One of the reasons that I still consider myself somewhat libertarian-leaning is that libertarians offer a spot-on critique of the use and abuse of government power, especially as it plays out in the ongoing militarization of police forces in conjunction with the ever-growing (and ever deadlier) “War on Drugs.” When SWAT teams get the wrong address and gun down grandmothers; when military-geared police officers raid a local mayor’s home and shoot the family dogs because of a a package mailed by drug dealers in an elaborate scheme that had nothing to do with the family living there -- that’s when libertarians are there to raise the alarm about government overreach, even despite pretty high levels of public support for the strong-arm tactics of state and local police forces.
But when a private citizen uses and abuses deadly force and kills a innocent teenager, the anger apparently goes poof. Jacob Sullum at Reason -- a reliable source of information on the deadly antics of SWAT teams -- tries to remake the killing of Trayvon Martin into a lesson on the importance of self-defense with guns. How do you do that? By trying to downgrade what happened the night George Zimmerman shot 17-year-old Martin dead. Specifically, you can start a paragraph with this sentence:
Judging from the evidence so far—in particular, Zimmerman's police call and the cellphone conversation that Martin had with his girlfriend right before the shooting—Martin would still be alive if Zimmerman had not been so eager to play cops and robbers.
And end it with this one:
And even if Zimmerman could easily have gotten away, it does not seem likely that he "shot [Martin] in cold blood," as an attorney for the boy's family asserted. The shooting may have been unjustified, but it seems to have happened in the heat of the moment.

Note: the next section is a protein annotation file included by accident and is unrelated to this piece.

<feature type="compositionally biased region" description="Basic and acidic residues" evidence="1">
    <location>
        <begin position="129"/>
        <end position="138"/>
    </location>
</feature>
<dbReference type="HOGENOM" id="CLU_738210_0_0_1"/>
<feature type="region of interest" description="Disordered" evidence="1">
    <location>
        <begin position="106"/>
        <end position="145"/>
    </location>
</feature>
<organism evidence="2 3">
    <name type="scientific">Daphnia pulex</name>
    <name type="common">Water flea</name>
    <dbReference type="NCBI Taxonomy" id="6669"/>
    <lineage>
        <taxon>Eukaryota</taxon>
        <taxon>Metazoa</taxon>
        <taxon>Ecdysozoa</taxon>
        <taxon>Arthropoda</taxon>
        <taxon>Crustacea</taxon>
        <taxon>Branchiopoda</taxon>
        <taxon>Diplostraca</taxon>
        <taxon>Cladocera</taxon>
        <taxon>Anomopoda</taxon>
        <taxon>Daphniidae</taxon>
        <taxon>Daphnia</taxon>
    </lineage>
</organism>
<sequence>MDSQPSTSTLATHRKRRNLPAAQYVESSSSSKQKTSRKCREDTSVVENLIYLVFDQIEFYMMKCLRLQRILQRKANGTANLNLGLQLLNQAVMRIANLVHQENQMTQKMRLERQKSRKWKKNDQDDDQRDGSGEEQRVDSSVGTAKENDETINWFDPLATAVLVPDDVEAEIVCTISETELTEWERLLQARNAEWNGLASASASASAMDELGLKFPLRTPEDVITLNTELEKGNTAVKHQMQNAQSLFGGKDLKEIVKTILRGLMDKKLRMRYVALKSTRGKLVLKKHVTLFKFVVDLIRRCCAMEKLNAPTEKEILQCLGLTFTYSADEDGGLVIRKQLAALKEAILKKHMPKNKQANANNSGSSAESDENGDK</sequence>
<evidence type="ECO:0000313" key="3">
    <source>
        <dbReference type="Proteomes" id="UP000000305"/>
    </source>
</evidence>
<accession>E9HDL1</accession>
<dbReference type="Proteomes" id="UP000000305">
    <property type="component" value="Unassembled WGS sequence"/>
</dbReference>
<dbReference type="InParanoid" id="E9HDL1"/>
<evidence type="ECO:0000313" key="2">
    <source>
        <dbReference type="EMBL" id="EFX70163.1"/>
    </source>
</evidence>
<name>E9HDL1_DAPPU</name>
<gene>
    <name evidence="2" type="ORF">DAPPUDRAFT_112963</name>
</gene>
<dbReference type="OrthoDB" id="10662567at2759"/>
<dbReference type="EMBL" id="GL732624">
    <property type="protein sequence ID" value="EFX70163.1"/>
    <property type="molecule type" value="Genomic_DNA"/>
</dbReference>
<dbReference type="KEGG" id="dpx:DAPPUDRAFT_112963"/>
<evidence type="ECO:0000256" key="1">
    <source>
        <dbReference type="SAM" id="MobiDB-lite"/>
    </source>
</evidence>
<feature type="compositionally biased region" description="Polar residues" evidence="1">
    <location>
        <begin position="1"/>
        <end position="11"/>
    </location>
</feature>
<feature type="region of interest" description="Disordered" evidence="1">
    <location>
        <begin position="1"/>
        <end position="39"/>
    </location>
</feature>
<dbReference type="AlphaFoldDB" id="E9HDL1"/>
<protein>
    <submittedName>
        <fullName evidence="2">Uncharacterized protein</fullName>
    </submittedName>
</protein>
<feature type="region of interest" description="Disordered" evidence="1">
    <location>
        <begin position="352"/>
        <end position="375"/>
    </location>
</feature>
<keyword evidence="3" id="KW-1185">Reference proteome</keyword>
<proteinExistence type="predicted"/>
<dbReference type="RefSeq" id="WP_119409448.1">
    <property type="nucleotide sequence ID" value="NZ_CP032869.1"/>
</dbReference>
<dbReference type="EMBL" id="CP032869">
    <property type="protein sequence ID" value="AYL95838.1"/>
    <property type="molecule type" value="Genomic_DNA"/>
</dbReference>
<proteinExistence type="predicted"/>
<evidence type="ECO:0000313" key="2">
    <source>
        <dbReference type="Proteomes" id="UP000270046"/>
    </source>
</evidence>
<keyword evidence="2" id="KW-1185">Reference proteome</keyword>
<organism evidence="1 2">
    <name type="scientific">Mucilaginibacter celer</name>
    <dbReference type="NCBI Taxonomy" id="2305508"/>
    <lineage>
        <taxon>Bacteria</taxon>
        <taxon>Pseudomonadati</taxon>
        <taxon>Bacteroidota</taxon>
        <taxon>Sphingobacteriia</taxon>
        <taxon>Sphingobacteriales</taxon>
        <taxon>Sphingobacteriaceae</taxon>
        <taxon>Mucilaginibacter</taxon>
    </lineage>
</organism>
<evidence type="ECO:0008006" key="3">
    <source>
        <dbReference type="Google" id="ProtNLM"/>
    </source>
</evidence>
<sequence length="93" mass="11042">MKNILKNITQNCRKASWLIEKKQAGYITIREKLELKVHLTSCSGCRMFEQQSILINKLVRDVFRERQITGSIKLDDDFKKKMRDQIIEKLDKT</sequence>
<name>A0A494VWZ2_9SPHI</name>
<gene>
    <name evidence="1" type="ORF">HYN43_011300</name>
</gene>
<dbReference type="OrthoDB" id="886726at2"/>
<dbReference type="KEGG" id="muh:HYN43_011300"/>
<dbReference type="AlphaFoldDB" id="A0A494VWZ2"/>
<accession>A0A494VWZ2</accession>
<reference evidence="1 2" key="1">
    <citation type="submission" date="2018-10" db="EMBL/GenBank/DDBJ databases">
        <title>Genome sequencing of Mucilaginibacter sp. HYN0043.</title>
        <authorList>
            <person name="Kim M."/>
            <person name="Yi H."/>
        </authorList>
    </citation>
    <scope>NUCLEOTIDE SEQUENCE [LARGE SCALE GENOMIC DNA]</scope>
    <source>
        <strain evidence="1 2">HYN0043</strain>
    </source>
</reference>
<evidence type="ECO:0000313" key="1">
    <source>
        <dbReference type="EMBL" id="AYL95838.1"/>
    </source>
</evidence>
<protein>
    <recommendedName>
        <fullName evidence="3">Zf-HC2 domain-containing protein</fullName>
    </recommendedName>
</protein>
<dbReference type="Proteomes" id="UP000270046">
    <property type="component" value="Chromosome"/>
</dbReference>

It really should have to go without saying, but: In the heat of a moment created entirely by Zimmerman. There has been no doubt cast on the fact that Zimmerman pursued a kid he deemed "suspicious" when he was expressly told not to. Saying that the shooting of a 17-year-old "may have been unjustified" is a chilling bit of diminution to try to turn this into an argument for broader self-defense and gun rights. When a SWAT team with itchy trigger fingers shoots innocent people dead, it's a violation of libertarian principles that (rightfully) demands high dudgeon. When a self-appointed "neighborhood watch" guy with an itchy trigger finger does it, its really an example of why we all need more guns.
Really, if libertarians like those at Reason and Radley Balko believe that the fetishization of military grade weapons and tanks are corrosive influences on police departments, why are those same types of things not corrosive influences on individuals. God knows, from available information, Zimmerman seemed to be under that same kind of self-delusion as a vigilante force for good.
I'd like the local police not to accidentally shoot people dead in their gung-ho, Hollywood action fantasies of good guys versus bad guys. Unlike some libertarians, I'd like to expect the same out of my neighbors.
(A lot of people are writing about Trayvon Martin right now, which is good, since this case needs all the attention it can get. I think the best, most moving stuff I've seen is coming from Ta-Nehisi Coates at the Atlantic, as well as this piece from Jonathan Capehart at the Washington Post.)
Edited to add: Of course, right after I post this, Julian Sanchez posts this, which to be fair is a good libertarian take from the other direction than Sullum's.